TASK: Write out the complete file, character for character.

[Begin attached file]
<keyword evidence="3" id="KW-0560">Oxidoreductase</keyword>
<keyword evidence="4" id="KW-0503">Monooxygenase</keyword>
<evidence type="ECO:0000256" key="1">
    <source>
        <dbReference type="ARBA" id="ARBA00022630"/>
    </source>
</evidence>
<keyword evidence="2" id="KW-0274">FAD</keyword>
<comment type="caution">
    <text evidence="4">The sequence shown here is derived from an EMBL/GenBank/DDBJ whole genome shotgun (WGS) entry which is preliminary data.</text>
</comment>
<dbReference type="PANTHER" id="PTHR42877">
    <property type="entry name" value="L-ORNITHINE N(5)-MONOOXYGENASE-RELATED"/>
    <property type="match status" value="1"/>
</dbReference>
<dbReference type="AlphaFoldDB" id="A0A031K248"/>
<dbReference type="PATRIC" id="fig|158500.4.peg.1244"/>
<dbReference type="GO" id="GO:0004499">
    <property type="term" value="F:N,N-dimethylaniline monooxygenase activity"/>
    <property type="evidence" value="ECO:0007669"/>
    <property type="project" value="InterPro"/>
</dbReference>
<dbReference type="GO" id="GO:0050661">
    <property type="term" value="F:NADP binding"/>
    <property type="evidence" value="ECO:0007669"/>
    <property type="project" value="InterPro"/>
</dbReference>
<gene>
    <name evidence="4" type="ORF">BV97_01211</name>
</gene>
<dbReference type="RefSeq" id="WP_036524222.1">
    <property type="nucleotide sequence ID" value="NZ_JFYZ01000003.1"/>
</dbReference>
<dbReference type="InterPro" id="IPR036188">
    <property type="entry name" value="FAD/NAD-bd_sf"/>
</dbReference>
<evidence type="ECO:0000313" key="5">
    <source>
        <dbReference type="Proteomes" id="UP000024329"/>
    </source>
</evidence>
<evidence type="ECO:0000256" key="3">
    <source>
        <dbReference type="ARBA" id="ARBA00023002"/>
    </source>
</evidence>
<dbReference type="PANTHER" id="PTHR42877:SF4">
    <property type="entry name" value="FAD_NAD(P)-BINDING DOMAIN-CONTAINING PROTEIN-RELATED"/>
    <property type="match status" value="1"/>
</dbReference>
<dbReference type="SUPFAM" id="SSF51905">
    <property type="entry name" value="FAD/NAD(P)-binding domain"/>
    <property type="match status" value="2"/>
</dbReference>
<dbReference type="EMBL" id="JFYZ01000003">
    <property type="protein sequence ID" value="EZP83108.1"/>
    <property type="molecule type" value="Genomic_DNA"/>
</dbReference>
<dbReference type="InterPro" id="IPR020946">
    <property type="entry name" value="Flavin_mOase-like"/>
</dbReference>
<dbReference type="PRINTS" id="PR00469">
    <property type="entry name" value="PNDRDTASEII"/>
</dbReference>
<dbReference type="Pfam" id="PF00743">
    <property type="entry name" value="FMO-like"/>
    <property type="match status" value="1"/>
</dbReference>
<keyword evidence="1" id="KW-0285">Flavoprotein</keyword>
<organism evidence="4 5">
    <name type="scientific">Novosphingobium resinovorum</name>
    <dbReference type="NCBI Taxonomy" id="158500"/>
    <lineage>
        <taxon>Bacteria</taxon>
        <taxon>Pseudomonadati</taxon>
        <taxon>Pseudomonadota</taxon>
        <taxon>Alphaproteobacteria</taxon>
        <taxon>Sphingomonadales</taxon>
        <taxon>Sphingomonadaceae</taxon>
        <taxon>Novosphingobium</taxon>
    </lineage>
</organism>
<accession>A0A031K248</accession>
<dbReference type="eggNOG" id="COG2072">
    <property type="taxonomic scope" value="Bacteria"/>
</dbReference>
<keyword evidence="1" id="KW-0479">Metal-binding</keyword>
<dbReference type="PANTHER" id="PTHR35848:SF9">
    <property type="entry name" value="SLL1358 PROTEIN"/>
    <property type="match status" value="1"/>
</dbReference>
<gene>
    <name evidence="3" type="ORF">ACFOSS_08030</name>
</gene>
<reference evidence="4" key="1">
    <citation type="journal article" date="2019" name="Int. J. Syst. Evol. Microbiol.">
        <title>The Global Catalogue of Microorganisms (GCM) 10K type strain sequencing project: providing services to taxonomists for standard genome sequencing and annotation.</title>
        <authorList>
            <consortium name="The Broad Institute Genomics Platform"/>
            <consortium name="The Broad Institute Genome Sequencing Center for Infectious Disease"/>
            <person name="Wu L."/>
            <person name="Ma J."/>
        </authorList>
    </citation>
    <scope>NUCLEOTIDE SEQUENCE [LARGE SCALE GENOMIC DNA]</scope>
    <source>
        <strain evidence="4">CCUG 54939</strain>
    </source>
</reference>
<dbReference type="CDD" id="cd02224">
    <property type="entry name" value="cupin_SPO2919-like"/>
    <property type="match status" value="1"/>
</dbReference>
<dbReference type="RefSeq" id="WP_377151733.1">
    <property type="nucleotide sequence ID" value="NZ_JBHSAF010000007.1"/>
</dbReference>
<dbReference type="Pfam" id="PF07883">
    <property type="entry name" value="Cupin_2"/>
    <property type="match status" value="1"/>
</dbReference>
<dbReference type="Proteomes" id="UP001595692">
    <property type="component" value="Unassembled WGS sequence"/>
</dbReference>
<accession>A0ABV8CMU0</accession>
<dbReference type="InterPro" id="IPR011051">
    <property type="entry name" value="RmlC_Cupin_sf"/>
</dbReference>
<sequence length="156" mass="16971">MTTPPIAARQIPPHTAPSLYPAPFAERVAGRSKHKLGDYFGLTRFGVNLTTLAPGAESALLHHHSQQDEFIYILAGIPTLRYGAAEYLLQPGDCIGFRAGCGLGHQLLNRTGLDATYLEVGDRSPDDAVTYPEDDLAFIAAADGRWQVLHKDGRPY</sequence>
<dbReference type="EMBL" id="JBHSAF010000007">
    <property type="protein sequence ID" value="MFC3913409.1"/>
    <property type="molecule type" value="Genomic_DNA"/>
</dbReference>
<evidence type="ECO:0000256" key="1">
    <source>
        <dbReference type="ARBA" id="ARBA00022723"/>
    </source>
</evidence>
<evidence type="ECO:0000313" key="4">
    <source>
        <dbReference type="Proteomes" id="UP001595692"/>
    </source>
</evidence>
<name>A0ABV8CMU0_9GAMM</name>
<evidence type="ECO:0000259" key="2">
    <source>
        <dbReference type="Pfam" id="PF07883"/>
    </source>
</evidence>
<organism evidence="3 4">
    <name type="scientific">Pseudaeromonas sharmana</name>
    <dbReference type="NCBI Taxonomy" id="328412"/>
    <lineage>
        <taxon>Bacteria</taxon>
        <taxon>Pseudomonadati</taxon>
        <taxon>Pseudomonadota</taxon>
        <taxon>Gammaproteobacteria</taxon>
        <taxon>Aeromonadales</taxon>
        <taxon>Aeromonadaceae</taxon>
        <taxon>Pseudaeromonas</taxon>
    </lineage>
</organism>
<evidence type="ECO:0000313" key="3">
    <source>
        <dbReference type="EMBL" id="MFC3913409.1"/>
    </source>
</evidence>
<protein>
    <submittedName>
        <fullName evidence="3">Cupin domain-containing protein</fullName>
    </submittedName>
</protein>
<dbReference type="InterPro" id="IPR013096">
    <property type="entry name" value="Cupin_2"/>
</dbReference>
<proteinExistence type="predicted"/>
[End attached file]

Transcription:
<keyword evidence="3" id="KW-0560">Oxidoreductase</keyword>
<keyword evidence="4" id="KW-0503">Monooxygenase</keyword>
<evidence type="ECO:0000256" key="1">
    <source>
        <dbReference type="ARBA" id="ARBA00022630"/>
    </source>
</evidence>
<keyword evidence="2" id="KW-0274">FAD</keyword>
<comment type="caution">
    <text evidence="4">The sequence shown here is derived from an EMBL/GenBank/DDBJ whole genome shotgun (WGS) entry which is preliminary data.</text>
</comment>
<dbReference type="PANTHER" id="PTHR42877">
    <property type="entry name" value="L-ORNITHINE N(5)-MONOOXYGENASE-RELATED"/>
    <property type="match status" value="1"/>
</dbReference>
<dbReference type="AlphaFoldDB" id="A0A031K248"/>
<dbReference type="PATRIC" id="fig|158500.4.peg.1244"/>
<dbReference type="GO" id="GO:0004499">
    <property type="term" value="F:N,N-dimethylaniline monooxygenase activity"/>
    <property type="evidence" value="ECO:0007669"/>
    <property type="project" value="InterPro"/>
</dbReference>
<dbReference type="GO" id="GO:0050661">
    <property type="term" value="F:NADP binding"/>
    <property type="evidence" value="ECO:0007669"/>
    <property type="project" value="InterPro"/>
</dbReference>
<gene>
    <name evidence="4" type="ORF">BV97_01211</name>
</gene>
<dbReference type="RefSeq" id="WP_036524222.1">
    <property type="nucleotide sequence ID" value="NZ_JFYZ01000003.1"/>
</dbReference>
<dbReference type="InterPro" id="IPR036188">
    <property type="entry name" value="FAD/NAD-bd_sf"/>
</dbReference>
<evidence type="ECO:0000313" key="5">
    <source>
        <dbReference type="Proteomes" id="UP000024329"/>
    </source>
</evidence>
<evidence type="ECO:0000256" key="3">
    <source>
        <dbReference type="ARBA" id="ARBA00023002"/>
    </source>
</evidence>
<dbReference type="PANTHER" id="PTHR42877:SF4">
    <property type="entry name" value="FAD_NAD(P)-BINDING DOMAIN-CONTAINING PROTEIN-RELATED"/>
    <property type="match status" value="1"/>
</dbReference>
<dbReference type="SUPFAM" id="SSF51905">
    <property type="entry name" value="FAD/NAD(P)-binding domain"/>
    <property type="match status" value="2"/>
</dbReference>
<dbReference type="EMBL" id="JFYZ01000003">
    <property type="protein sequence ID" value="EZP83108.1"/>
    <property type="molecule type" value="Genomic_DNA"/>
</dbReference>
<dbReference type="InterPro" id="IPR020946">
    <property type="entry name" value="Flavin_mOase-like"/>
</dbReference>
<dbReference type="PRINTS" id="PR00469">
    <property type="entry name" value="PNDRDTASEII"/>
</dbReference>
<dbReference type="Pfam" id="PF00743">
    <property type="entry name" value="FMO-like"/>
    <property type="match status" value="1"/>
</dbReference>
<keyword evidence="1" id="KW-0285">Flavoprotein</keyword>
<organism evidence="4 5">
    <name type="scientific">Novosphingobium resinovorum</name>
    <dbReference type="NCBI Taxonomy" id="158500"/>
    <lineage>
        <taxon>Bacteria</taxon>
        <taxon>Pseudomonadati</taxon>
        <taxon>Pseudomonadota</taxon>
        <taxon>Alphaproteobacteria</taxon>
        <taxon>Sphingomonadales</taxon>
        <taxon>Sphingomonadaceae</taxon>
        <taxon>Novosphingobium</taxon>
    </lineage>
</organism>
<accession>A0A031K248</accession>
<dbReference type="eggNOG" id="COG2072">
    <property type="taxonomic scope" value="Bacteria"/>
</dbReference>
<keyword evidence="1" id="KW-0479">Metal-binding</keyword>
<dbReference type="PANTHER" id="PTHR35848:SF9">
    <property type="entry name" value="SLL1358 PROTEIN"/>
    <property type="match status" value="1"/>
</dbReference>
<gene>
    <name evidence="3" type="ORF">ACFOSS_08030</name>
</gene>
<reference evidence="4" key="1">
    <citation type="journal article" date="2019" name="Int. J. Syst. Evol. Microbiol.">
        <title>The Global Catalogue of Microorganisms (GCM) 10K type strain sequencing project: providing services to taxonomists for standard genome sequencing and annotation.</title>
        <authorList>
            <consortium name="The Broad Institute Genomics Platform"/>
            <consortium name="The Broad Institute Genome Sequencing Center for Infectious Disease"/>
            <person name="Wu L."/>
            <person name="Ma J."/>
        </authorList>
    </citation>
    <scope>NUCLEOTIDE SEQUENCE [LARGE SCALE GENOMIC DNA]</scope>
    <source>
        <strain evidence="4">CCUG 54939</strain>
    </source>
</reference>
<dbReference type="CDD" id="cd02224">
    <property type="entry name" value="cupin_SPO2919-like"/>
    <property type="match status" value="1"/>
</dbReference>
<dbReference type="RefSeq" id="WP_377151733.1">
    <property type="nucleotide sequence ID" value="NZ_JBHSAF010000007.1"/>
</dbReference>
<dbReference type="Pfam" id="PF07883">
    <property type="entry name" value="Cupin_2"/>
    <property type="match status" value="1"/>
</dbReference>
<dbReference type="Proteomes" id="UP001595692">
    <property type="component" value="Unassembled WGS sequence"/>
</dbReference>
<accession>A0ABV8CMU0</accession>
<dbReference type="InterPro" id="IPR011051">
    <property type="entry name" value="RmlC_Cupin_sf"/>
</dbReference>
<sequence length="156" mass="16971">MTTPPIAARQIPPHTAPSLYPAPFAERVAGRSKHKLGDYFGLTRFGVNLTTLAPGAESALLHHHSQQDEFIYILAGIPTLRYGAAEYLLQPGDCIGFRAGCGLGHQLLNRTGLDATYLEVGDRSPDDAVTYPEDDLAFIAAADGRWQVLHKDGRPY</sequence>
<dbReference type="EMBL" id="JBHSAF010000007">
    <property type="protein sequence ID" value="MFC3913409.1"/>
    <property type="molecule type" value="Genomic_DNA"/>
</dbReference>
<evidence type="ECO:0000256" key="1">
    <source>
        <dbReference type="ARBA" id="ARBA00022723"/>
    </source>
</evidence>
<evidence type="ECO:0000313" key="4">
    <source>
        <dbReference type="Proteomes" id="UP001595692"/>
    </source>
</evidence>
<name>A0ABV8CMU0_9GAMM</name>
<evidence type="ECO:0000259" key="2">
    <source>
        <dbReference type="Pfam" id="PF07883"/>
    </source>
</evidence>
<organism evidence="3 4">
    <name type="scientific">Pseudaeromonas sharmana</name>
    <dbReference type="NCBI Taxonomy" id="328412"/>
    <lineage>
        <taxon>Bacteria</taxon>
        <taxon>Pseudomonadati</taxon>
        <taxon>Pseudomonadota</taxon>
        <taxon>Gammaproteobacteria</taxon>
        <taxon>Aeromonadales</taxon>
        <taxon>Aeromonadaceae</taxon>
        <taxon>Pseudaeromonas</taxon>
    </lineage>
</organism>
<evidence type="ECO:0000313" key="3">
    <source>
        <dbReference type="EMBL" id="MFC3913409.1"/>
    </source>
</evidence>
<protein>
    <submittedName>
        <fullName evidence="3">Cupin domain-containing protein</fullName>
    </submittedName>
</protein>
<dbReference type="InterPro" id="IPR013096">
    <property type="entry name" value="Cupin_2"/>
</dbReference>
<proteinExistence type="predicted"/>